I had the idea of painting a 12” x 9” November journal drawing onto a 50” x 32” canvas, but when the morning to paint came and I studied what had been a fun and meditative drawing, I found myself dreading its upsizing via paintbrush and acrylic. My initial hope was that I’d have a dazzling meditation object at the end of exhausting effort, but the more I studied the drawing, the more I realized that the tools I use in drawing are by their nature unsuited to painting. Paint has an inherently liquid and messy nature, and while in some cases a drawing (maybe sketch is a better word) can excellently anchor shapes in preparation for either abstract or realistic painting, trying to reproduce an existing drawing is … what’s the word? Foolish? Inappropriate? Boring? Shackling? A major waste of life energy?
Still, I had my idea and gamely set to the task a few mornings ago. Spice it up with a gradient background? Earth-tone brown? No, let’s try a celestial blue, then place the shapes in the middle. Okay. I was only a little daunted that the humidity was so low that even excessive glops of titanium white and cerulean and ultramarine blue kept drying before I got to work them across the semi-large surface. Though it occurred to me that oil would be much better suited to this particular effort, I figured winding up with big dry brushstrokes instead of some digitally perfect gradient was no big deal.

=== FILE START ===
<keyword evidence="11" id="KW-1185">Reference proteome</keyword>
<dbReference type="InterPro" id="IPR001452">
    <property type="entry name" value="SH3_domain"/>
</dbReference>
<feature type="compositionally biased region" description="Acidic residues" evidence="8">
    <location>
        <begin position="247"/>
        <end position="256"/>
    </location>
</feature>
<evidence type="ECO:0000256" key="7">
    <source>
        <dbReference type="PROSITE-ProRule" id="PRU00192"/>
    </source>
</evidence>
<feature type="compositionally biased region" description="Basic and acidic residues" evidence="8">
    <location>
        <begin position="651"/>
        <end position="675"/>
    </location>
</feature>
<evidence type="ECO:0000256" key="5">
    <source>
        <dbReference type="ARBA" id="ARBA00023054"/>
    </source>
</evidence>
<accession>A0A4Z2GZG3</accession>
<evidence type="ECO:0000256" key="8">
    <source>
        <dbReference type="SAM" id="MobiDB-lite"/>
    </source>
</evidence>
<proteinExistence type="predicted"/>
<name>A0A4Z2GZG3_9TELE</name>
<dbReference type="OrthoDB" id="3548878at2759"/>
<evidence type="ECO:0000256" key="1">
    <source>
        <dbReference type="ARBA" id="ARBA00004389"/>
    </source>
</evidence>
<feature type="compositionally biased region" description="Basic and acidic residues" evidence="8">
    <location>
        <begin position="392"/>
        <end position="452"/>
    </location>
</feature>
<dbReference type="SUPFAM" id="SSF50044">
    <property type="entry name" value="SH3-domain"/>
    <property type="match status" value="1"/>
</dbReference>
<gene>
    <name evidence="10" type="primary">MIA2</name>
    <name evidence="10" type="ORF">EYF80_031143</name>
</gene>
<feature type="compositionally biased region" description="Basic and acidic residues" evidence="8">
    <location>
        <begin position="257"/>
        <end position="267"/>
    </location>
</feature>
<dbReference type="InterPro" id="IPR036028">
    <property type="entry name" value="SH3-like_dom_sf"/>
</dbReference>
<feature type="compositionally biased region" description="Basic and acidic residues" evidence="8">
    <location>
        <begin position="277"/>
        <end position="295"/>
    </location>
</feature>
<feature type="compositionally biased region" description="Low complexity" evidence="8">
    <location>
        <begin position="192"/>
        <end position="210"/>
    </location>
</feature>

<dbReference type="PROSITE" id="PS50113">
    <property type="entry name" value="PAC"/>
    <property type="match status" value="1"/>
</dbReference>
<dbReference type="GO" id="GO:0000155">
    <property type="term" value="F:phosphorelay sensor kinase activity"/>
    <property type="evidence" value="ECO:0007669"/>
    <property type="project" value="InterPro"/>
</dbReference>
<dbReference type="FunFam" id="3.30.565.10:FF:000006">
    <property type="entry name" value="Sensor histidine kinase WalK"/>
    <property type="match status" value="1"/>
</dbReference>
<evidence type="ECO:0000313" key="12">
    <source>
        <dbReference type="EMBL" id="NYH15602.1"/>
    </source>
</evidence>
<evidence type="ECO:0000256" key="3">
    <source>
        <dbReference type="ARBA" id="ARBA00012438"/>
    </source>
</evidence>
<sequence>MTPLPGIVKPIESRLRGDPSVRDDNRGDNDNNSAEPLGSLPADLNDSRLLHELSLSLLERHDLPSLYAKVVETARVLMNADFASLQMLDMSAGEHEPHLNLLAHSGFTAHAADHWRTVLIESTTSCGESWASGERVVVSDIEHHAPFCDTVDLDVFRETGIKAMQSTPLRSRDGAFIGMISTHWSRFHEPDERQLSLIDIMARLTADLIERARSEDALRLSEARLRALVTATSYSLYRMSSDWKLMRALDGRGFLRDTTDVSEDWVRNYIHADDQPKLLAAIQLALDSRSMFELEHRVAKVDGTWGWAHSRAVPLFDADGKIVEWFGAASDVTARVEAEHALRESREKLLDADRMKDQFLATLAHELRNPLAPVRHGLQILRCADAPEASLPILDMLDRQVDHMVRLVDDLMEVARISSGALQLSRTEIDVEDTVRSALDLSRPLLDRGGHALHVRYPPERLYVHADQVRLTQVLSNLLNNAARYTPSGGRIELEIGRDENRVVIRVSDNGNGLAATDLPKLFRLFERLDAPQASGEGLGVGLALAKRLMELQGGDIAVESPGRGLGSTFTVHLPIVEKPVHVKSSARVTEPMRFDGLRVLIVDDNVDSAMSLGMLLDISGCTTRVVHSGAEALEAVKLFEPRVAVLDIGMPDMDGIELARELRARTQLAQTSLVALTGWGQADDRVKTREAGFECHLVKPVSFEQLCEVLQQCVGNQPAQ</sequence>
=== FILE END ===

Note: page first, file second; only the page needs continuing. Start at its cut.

But after finishing the background, something klonked me on the soul and I realized the background gradient, in all its brushstroky messiness, could be what I really wanted, could be the entire finished painting. Because in the past I’ve had this same feeling about a background and then proceeded to stubbornly insist on my original intention to destroy it with fancy complicated foreground action-painting, I asked my wife Nancy to confirm whether I was done. Her enthusiastic response, including a heartfelt admonition not to place it in an upcoming art show so that she could meditate upon it herself for the next few weeks, was all I needed to fully declare this image complete.
The painting is not only a major answering force to recent psychic events, but it feels as if it’s also redefining what I want out of painting. Not the dreary struggle to produce “expression,” but the desire to create beauty and color to meditate upon. I think I’ve expected painting to be like writing, and it can’t be that. My previous painting methods tried to force the happy, necessary, and easy psychological expression of my writing into my visual work, but wound up turning painting into an onerous duty.
The title is Uncomplicated Redefinition. Maybe a little cumbersome! So what? The title means that I may have gotten a handle on what I want out of this medium. Visual art expression is not the same as writing expression. Drawing is not the same as painting.
Though I set out to do this painting as a chore, it became a liberation. How cool is that?
And I can let the original drawing just be itself. It doesn’t need to be redone, or blown up into some grandiose vision.
copyright 2017 by Michael D. Smith
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